Hundreds of BBC journalists and technicians working at the Mailbox in Birmingham were expected to strike today, joining a national protest over proposed job cuts.
It is part of the biggest strike expected to hit the corporation in more than a decade and both local and national programmes were due to be heavily disrupted.
On the stroke of midnight, workers were due to down tools and walk out, with news bulletins after that shortened.
The morning show of BBC Radio WM presenter Adrian Goldberg was to be one of the first broadcasts to be disrupted, as members of the NUJ, Amicus and BECTU formed a picket line outside the building. A picket line was due to start at 4.30am and is to be observed for 18 hours. The action was sparked by the announcement in March of plans to axe more than 4,000 jobs across the BBC nationwide. The cuts will include eight jobs at Midlands Today, three at Radio WM, one in the online department and one from the Where I Live programme.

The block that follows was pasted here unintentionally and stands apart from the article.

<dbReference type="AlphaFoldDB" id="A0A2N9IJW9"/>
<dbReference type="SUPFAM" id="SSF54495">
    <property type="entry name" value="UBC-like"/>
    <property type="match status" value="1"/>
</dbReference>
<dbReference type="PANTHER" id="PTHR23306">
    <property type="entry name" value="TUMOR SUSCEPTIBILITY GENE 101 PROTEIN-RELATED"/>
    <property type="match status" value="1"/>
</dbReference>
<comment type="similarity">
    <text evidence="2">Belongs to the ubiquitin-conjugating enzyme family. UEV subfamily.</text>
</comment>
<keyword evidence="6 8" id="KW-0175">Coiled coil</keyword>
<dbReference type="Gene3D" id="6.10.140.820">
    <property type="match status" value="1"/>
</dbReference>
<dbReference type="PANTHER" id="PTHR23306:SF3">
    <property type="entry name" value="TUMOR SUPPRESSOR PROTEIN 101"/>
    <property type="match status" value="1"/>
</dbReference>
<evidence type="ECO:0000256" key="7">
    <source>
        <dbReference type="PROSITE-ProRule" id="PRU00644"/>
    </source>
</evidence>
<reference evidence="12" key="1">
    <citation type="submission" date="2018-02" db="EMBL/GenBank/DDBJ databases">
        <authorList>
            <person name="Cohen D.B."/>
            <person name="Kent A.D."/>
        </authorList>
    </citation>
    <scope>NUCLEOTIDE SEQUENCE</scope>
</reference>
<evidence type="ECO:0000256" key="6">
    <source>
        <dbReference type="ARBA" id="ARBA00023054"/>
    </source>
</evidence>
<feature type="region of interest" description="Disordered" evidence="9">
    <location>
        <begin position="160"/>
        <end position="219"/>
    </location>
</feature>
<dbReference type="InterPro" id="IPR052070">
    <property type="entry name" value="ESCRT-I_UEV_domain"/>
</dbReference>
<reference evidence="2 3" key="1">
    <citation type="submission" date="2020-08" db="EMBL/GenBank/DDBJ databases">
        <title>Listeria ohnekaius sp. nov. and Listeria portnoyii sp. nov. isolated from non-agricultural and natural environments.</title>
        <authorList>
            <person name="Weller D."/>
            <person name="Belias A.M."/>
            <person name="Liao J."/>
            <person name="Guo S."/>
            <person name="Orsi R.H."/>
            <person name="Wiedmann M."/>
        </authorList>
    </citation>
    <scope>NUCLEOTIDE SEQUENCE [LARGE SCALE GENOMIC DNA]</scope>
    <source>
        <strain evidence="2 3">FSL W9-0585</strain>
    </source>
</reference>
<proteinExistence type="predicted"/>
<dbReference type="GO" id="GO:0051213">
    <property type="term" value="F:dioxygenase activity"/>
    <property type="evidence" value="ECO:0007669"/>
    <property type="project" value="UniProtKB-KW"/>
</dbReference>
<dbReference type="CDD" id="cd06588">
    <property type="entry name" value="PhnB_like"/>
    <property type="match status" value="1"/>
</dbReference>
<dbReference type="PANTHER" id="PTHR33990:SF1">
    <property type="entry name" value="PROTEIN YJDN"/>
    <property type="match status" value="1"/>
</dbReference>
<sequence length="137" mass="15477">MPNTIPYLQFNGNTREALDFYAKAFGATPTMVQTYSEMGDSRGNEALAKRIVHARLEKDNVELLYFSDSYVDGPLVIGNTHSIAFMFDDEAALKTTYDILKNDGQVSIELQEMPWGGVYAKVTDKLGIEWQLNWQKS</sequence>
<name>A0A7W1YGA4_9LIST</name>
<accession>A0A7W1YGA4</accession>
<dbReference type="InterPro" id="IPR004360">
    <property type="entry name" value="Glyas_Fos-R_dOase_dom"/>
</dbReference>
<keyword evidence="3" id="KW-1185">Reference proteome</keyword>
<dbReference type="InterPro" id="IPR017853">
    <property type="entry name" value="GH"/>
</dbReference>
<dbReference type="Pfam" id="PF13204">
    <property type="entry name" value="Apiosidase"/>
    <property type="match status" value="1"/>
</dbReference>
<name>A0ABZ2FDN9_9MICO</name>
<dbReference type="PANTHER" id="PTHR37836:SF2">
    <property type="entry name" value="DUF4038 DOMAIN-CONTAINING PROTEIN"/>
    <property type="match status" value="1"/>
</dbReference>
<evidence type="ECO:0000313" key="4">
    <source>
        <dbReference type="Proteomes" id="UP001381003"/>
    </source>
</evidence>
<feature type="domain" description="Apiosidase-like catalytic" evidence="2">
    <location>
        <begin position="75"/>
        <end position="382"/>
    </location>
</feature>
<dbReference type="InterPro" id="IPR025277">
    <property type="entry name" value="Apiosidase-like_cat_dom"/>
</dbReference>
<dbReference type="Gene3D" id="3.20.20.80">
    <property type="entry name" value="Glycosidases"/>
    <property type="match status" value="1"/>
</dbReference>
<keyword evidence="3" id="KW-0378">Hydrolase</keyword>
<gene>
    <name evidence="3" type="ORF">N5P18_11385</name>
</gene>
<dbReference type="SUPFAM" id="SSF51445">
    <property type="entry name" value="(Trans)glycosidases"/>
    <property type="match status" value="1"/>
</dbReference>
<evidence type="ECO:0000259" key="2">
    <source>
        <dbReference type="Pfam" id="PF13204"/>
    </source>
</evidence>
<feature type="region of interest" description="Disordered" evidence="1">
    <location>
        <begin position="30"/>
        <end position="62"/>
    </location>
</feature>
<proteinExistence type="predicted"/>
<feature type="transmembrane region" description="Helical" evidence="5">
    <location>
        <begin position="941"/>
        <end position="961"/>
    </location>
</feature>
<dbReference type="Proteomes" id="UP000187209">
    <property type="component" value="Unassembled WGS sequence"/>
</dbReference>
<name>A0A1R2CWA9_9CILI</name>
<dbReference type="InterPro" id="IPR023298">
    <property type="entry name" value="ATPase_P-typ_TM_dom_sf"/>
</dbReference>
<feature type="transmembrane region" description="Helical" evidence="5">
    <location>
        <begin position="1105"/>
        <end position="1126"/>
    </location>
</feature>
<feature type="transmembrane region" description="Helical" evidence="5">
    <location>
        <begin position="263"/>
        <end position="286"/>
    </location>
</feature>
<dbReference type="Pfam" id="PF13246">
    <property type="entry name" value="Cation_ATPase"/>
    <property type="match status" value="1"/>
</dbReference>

NUJ Father of the Chapel at Midlands Today Michele Paduano, who is the show's health correspondent, said the job cuts would correspond to a sharp decline in quality programming.
"This goes right to the soul of the BBC," he said. "Mark Thompson, the Director General, has said that the cuts are being made as part of securing the green paper. Effectively is the Government forcing these cuts on the BBC and we think it is being vindictive because of what happened over Hutton."